Studio 54
254 West 54th Street

Built in 1927 this theater has operated under a slew of names: Gallo Opera House, New Yorker, Casino de Paris, Palladium, Federal Music Theatre, New Yorker, CBS Studio 52. But its lasting fame comes from a brief stint as New York’s glitziest nightspot in the 1970s at the height of the disco craze. Since 1998 it has been a venue for the Roundabout Theatre Company.


The Art Students League of New York
215 West 57th Street, between Broadway and Seventh Avenue

The Art Students League was founded in 1875 by a group of artists - almost all of whom were students at the National Academy of Design in New York City and many of whom were women. Courses were funded by membership fees alone. The current building, in the heart of Fifty-Seventh Street’s world famous art galleries, is a French Renaissance palace from the pen of Henry Janeway Hardenbergh in 1892. Hardenbergh created several New York City landmarks including the Waldorf-Astoria hotel and the Dakota apartment building. 

The Osborne
205 West 57th Street, between Broadway and Seventh Avenue

The brawny Osborne was constructed in 1883 as one of New York’s first major luxury apartment buildings. Designer James Ware cut his architectural teeth on large buildings designing fireproof warehouses. Here he fashioned brownstone into a Romanesque Revival tour-de-force with with contributions by Augustus St. Gaudens, the great sculptor of the American Renaissance, muralist John La Farge, Tiffany Studios and French designer Jacob Adolphus Holzer. In 1889, Ware raised the roof to add servant quarters and 17 years later a 25-foot-wing was added at its western end.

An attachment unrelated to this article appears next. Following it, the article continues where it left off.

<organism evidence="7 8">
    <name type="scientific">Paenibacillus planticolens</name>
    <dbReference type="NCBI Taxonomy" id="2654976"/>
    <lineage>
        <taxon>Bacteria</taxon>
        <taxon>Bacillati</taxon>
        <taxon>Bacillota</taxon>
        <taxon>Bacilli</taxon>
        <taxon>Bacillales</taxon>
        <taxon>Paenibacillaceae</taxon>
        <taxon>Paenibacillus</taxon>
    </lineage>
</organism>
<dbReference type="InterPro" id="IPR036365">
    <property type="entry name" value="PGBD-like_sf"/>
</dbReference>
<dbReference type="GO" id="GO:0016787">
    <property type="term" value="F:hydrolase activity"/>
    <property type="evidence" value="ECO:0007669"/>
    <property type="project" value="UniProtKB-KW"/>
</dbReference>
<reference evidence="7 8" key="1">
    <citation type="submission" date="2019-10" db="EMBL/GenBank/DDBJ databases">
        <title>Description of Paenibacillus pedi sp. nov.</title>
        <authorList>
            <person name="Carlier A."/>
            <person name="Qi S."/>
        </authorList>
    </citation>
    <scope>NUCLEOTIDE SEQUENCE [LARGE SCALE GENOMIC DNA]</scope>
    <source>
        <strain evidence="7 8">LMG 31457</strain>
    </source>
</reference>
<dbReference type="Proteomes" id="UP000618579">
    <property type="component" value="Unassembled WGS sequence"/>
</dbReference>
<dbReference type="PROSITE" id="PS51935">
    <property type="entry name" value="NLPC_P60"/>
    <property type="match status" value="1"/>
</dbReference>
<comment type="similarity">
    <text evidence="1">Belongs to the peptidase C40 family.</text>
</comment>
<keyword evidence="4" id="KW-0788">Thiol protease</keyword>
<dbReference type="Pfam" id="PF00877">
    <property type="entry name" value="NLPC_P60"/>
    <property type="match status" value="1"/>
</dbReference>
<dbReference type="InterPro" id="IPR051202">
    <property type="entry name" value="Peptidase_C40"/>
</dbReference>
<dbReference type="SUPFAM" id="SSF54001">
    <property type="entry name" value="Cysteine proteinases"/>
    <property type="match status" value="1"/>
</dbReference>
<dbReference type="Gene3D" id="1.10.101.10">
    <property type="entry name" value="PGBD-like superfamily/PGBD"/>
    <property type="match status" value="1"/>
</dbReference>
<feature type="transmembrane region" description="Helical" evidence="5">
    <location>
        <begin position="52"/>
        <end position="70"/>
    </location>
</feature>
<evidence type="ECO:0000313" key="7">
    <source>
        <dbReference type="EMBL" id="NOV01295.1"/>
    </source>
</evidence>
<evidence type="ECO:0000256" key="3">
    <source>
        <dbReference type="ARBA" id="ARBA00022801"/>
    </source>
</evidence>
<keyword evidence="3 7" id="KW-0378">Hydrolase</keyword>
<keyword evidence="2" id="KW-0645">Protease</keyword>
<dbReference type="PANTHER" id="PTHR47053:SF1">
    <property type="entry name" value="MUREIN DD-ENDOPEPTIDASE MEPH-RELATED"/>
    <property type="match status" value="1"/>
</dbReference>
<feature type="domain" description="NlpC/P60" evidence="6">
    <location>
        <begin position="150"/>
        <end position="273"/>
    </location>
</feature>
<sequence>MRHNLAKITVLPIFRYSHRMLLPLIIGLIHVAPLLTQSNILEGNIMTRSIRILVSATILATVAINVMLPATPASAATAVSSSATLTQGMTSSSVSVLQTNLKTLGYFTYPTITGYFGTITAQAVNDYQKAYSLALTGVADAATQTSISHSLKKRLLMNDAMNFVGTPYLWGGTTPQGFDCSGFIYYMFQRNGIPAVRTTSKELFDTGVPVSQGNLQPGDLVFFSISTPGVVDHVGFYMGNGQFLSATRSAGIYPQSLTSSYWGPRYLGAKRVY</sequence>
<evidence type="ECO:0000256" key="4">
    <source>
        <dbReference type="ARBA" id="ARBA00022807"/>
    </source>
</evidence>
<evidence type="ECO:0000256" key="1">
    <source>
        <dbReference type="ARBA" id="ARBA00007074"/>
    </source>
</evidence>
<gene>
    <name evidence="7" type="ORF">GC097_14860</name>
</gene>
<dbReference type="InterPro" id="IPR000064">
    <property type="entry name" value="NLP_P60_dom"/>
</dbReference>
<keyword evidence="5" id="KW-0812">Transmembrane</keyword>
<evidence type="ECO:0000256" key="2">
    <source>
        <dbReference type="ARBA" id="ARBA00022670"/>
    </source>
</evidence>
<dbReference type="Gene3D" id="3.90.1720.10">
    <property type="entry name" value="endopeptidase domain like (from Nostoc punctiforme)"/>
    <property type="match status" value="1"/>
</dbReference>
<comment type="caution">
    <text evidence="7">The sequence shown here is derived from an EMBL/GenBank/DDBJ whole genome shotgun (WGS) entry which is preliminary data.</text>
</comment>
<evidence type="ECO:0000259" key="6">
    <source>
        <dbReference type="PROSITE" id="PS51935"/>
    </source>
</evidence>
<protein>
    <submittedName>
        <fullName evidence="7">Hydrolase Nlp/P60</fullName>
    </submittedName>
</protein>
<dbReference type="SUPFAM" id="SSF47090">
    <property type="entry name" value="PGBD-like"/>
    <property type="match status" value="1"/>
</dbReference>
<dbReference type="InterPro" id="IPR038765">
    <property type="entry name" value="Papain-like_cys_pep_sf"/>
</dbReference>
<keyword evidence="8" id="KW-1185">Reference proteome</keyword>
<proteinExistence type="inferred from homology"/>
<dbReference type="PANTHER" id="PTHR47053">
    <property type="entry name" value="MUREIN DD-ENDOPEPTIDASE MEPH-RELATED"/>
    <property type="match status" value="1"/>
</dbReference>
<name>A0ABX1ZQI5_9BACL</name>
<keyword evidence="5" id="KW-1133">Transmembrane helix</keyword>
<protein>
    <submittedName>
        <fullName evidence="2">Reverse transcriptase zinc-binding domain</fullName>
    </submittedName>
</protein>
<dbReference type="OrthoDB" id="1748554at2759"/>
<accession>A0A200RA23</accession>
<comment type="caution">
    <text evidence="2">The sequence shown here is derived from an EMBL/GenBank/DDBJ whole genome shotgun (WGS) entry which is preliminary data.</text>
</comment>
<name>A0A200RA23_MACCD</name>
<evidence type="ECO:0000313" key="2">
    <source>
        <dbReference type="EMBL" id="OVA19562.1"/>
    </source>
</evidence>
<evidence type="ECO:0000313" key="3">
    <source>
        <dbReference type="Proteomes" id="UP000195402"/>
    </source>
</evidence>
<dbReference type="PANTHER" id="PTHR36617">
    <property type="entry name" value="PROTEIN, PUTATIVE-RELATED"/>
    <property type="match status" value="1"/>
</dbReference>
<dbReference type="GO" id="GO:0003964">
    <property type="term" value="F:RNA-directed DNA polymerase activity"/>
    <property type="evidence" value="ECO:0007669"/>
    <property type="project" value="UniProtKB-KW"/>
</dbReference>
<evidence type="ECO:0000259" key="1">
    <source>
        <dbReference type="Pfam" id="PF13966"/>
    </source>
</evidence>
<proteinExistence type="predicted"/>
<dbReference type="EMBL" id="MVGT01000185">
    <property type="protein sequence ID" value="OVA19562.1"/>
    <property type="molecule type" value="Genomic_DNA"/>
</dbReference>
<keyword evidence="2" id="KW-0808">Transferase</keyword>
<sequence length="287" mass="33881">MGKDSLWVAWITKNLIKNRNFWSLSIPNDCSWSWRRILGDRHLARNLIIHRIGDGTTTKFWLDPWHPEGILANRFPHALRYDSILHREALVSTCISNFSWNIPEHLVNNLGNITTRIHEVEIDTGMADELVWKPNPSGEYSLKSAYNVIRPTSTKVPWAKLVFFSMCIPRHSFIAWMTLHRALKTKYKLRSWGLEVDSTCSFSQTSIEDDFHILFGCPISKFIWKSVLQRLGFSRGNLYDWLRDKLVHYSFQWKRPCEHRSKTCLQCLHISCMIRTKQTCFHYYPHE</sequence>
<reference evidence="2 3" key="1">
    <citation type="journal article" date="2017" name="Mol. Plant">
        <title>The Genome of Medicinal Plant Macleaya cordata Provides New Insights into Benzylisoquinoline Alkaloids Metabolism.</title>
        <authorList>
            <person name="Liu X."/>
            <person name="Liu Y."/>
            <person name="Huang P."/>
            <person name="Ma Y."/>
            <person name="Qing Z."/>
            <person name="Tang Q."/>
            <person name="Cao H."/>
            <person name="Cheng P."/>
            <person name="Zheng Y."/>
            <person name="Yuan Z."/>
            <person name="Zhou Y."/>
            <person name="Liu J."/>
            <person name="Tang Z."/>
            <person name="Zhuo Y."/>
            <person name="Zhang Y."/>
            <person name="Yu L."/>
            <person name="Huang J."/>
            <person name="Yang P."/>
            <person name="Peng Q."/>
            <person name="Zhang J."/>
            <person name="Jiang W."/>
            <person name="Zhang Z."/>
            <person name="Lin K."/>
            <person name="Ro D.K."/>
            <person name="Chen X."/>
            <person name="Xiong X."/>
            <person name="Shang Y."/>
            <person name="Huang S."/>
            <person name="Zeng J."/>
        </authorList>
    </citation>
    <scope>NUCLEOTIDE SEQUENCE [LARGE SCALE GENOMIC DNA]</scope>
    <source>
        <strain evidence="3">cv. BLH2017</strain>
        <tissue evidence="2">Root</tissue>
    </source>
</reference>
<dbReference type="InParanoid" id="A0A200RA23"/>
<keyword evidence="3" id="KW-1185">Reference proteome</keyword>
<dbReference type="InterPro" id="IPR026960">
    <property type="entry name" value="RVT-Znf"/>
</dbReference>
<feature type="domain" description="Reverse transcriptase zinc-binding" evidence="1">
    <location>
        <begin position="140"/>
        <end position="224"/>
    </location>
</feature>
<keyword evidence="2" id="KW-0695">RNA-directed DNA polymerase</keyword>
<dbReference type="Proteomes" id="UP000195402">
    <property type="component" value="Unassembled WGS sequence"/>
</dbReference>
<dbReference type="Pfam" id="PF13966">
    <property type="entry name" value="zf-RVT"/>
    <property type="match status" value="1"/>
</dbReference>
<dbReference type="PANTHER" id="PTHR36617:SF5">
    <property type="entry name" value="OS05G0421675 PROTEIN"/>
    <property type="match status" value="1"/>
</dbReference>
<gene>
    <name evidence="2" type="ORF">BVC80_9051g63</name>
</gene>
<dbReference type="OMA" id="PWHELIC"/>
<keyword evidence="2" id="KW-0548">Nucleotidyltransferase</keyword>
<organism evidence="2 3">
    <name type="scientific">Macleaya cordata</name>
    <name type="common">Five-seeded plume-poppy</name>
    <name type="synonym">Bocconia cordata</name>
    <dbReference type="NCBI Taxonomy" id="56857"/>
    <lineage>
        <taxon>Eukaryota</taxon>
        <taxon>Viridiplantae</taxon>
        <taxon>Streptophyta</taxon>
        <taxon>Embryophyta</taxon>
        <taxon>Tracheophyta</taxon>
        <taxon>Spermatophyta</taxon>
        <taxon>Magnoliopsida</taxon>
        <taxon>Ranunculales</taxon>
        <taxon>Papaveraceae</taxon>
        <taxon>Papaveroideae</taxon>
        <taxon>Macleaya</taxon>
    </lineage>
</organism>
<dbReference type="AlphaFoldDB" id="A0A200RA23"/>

Carnegie Hall
156 West 57th Street, southeast corner of Seventh Avenue

This is America’s most famous concert hall. Steel baron and philanthropist Andrew Carnegie supplied the money and architect William Burnet Tuthill supplied the design for the 1891 Renaissance Revival structure. A fifteen-story tower houses studios and the main Isaac Stern Auditorium seats 2,804 on five levels - visitors in the top balcony are faced with 105 steps. The acoustics of the hall are unsurpassed. Carnegie Hall is one of the last large buildings in New York built entirely of masonry, without a steel frame; the exterior is rendered in narrow Roman bricks with ornamental work executed in terra-cotta and brownstone. 


Carnegie Deli
854 Seventh Avenue at West 55th Street

The restaurant has been operated by three generations of the Parker family since it opened in 1937. It has been called the most famous delicatessen in America and is one of New York’s most visited eateries of any type. The walls are nearly completely covered with autographed pictures of celebrities who have noshed here and menu items have been named after famous patrons.


Radio City Music Hall
1260 Sixth Avenue, between West 50th and West 51st streets

When the stock market crashed in 1929, John D. Rockefeller, Jr. held a $91 million, 24-year lease on a piece of midtown Manhattan property known around town as “the speakeasy belt.” Plans to gentrify the neighborhood by building a new Metropolitan Opera House on the site were dashed by the failing economy but Rockefeller soldiered on anyway - creating buildings so superior that they would attract commercial tenants even in a depressed city flooded with vacant rental space.  He teamed with the the Radio Corporation of America (RCA) and theater impresario S.L. “Roxy” Rothafel to create an entertainment space unlike any in the world, the first completed project within the complex that would become Rockefeller Center. RCA head David Sarnoff dubbed it “Radio City.” Radio City Music Hall, designed by Donald Deskey, a relative unknown, designed an American Modernist master work that is the largest indoor theatre in the world. Its marquee is a full city-block long. More than 300 million people have come to the Music Hall to enjoy stage shows, movies, concerts and special events.